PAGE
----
“Most of us have been hunting together for more than 40 years, so at this point in our lives our approach is pretty dialed in. We use every part of the terrain to channel the deer to our shooters. Ridges, hillsides and saddles are natural borders, and since they’re steep here the deer aren’t likely to run up them. Our properties have a lot of water on them, too, and those swamps, ponds and lakes serve as natural borders to push animals toward choke points, and that’s exactly where we put the shooters. Knowing where the deer are is key. In my area I’ll find deer on hillsides on warm, sunny days. On windy, rainy days they’ll be in the hollows or bedded down. All that does is change our approach because the best part of drives is they work in all types of weather. In an ideal world my ideal forecast calls for a light drizzle rain or snow with a light, swirling wind.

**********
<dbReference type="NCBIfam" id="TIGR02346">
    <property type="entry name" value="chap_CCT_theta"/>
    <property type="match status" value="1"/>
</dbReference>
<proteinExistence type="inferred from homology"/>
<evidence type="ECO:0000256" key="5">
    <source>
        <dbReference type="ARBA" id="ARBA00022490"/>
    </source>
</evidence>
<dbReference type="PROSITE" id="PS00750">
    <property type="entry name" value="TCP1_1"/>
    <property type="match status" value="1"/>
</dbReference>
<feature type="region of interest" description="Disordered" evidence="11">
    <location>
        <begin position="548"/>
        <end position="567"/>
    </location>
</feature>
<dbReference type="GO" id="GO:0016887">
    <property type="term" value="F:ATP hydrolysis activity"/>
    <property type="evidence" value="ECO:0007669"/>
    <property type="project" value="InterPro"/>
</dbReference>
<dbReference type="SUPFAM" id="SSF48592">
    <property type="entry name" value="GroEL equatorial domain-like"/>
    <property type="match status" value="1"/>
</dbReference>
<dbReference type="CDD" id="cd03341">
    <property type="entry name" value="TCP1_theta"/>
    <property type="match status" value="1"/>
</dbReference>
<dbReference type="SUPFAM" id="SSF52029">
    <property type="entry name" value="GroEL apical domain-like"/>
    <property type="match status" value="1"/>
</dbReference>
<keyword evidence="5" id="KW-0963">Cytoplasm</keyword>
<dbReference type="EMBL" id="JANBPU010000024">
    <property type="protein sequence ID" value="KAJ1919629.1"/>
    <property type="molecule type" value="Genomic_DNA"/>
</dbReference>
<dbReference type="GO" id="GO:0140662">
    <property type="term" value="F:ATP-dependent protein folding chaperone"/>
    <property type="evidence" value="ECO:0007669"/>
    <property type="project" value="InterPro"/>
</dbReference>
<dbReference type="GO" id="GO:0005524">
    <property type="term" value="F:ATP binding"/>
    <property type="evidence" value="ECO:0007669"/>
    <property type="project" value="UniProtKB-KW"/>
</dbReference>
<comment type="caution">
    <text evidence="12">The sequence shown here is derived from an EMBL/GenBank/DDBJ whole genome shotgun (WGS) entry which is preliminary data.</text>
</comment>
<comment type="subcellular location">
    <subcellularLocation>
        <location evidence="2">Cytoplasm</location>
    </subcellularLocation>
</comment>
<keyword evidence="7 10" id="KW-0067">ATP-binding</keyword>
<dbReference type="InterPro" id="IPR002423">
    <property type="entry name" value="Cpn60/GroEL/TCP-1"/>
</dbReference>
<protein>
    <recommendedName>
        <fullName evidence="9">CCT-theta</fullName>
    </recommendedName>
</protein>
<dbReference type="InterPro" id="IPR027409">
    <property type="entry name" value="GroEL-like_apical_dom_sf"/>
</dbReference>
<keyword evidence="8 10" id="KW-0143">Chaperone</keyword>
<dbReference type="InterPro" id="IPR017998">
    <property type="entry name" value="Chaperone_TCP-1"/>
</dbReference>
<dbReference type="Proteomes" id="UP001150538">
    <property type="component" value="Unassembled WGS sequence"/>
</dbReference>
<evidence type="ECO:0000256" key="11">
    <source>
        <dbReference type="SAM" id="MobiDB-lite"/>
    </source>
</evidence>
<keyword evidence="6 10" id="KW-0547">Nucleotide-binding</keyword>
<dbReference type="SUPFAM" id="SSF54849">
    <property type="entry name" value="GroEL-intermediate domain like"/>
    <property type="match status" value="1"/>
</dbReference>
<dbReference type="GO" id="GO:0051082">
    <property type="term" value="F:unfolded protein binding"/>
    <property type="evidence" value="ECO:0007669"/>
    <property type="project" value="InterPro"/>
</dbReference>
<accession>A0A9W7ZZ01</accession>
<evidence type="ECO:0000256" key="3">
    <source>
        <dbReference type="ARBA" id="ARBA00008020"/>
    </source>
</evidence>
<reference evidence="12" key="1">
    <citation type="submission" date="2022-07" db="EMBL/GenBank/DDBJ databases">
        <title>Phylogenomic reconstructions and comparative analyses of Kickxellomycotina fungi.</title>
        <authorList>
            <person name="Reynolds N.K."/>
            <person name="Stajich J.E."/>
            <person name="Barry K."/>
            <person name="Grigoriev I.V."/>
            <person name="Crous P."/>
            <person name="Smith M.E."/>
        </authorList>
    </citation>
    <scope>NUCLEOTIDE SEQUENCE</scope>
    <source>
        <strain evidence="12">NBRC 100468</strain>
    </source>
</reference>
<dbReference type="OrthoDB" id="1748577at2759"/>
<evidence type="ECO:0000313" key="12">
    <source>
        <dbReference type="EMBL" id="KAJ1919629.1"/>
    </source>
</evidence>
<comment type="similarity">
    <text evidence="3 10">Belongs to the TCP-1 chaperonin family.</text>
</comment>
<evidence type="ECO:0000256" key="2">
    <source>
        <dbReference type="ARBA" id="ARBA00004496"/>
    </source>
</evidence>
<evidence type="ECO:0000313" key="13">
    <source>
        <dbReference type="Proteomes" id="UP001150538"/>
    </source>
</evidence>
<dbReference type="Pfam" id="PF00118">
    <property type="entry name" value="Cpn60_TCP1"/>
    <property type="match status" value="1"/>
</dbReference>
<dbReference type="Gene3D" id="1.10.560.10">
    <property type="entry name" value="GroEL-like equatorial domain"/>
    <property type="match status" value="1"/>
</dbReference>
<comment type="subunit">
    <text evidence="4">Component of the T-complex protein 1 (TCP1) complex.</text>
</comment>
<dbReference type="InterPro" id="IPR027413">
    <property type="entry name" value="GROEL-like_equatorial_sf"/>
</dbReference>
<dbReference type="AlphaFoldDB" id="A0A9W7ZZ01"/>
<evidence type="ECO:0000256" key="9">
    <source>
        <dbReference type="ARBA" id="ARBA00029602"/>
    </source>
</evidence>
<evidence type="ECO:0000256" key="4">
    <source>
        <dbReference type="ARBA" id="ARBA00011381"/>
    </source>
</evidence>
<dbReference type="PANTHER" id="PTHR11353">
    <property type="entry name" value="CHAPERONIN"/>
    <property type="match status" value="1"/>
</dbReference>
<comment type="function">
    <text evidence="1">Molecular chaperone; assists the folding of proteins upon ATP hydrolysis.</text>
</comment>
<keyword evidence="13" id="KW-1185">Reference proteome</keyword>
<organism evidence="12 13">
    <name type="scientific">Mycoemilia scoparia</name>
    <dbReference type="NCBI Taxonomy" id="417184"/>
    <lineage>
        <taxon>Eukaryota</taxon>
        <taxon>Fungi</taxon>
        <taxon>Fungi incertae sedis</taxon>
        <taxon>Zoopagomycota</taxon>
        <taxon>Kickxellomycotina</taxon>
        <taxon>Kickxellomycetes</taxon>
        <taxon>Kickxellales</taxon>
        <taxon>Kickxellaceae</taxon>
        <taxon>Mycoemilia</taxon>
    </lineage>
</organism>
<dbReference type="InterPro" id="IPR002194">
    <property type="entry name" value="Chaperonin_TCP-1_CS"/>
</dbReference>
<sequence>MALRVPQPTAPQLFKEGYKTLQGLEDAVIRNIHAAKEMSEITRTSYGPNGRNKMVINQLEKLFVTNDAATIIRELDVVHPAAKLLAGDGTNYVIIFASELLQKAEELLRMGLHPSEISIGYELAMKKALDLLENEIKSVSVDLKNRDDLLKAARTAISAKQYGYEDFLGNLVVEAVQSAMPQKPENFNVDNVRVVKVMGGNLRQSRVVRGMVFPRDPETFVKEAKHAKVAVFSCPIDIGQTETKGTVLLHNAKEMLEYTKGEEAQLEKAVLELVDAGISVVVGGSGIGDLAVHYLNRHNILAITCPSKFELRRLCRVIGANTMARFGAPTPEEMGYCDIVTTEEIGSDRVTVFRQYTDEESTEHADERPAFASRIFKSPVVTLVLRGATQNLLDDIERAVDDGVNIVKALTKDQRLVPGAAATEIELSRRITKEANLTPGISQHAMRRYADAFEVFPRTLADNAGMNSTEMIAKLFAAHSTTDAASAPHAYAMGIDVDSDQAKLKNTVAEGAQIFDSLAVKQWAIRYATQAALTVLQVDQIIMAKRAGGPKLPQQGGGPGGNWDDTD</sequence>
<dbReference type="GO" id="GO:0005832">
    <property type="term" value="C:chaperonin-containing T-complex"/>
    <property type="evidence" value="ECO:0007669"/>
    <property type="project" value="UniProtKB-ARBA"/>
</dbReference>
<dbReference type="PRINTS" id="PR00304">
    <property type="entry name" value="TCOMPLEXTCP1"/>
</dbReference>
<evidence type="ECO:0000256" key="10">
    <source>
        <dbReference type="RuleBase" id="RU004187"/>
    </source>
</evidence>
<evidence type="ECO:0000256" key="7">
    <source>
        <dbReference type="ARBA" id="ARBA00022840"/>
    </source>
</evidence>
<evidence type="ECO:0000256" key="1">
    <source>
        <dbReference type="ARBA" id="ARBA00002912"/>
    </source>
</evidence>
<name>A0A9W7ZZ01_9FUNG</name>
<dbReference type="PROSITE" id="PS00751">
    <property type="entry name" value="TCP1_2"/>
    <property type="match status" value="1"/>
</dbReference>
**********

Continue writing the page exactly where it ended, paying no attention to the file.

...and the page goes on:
A hunter holds their rifle and crouches in the woods, clutching a 2-way radio in his hand.
Cormier tries to stay in contact with others in his group via two-way radio. Gerry Bethge

“Finally, going slow kills more deer. Slow drives help us steer the deer toward the shooters. It maintains a controlled pace and movement that doesn’t come with startled deer that run hard. A slow pace means that a lot of times the drivers—instead of the shooters—wind up killing the deer. The size of the group isn’t as important as putting on a very focused drive. Focused drives kill deer.”

It’s December, and time is running out, so play to your strengths. Odds are you know your terrain, and you know your deer’s habits. The weather isn’t important, so gather up some buddies, then set up a drive. The clock is ticking, and that means it’s time to get it done.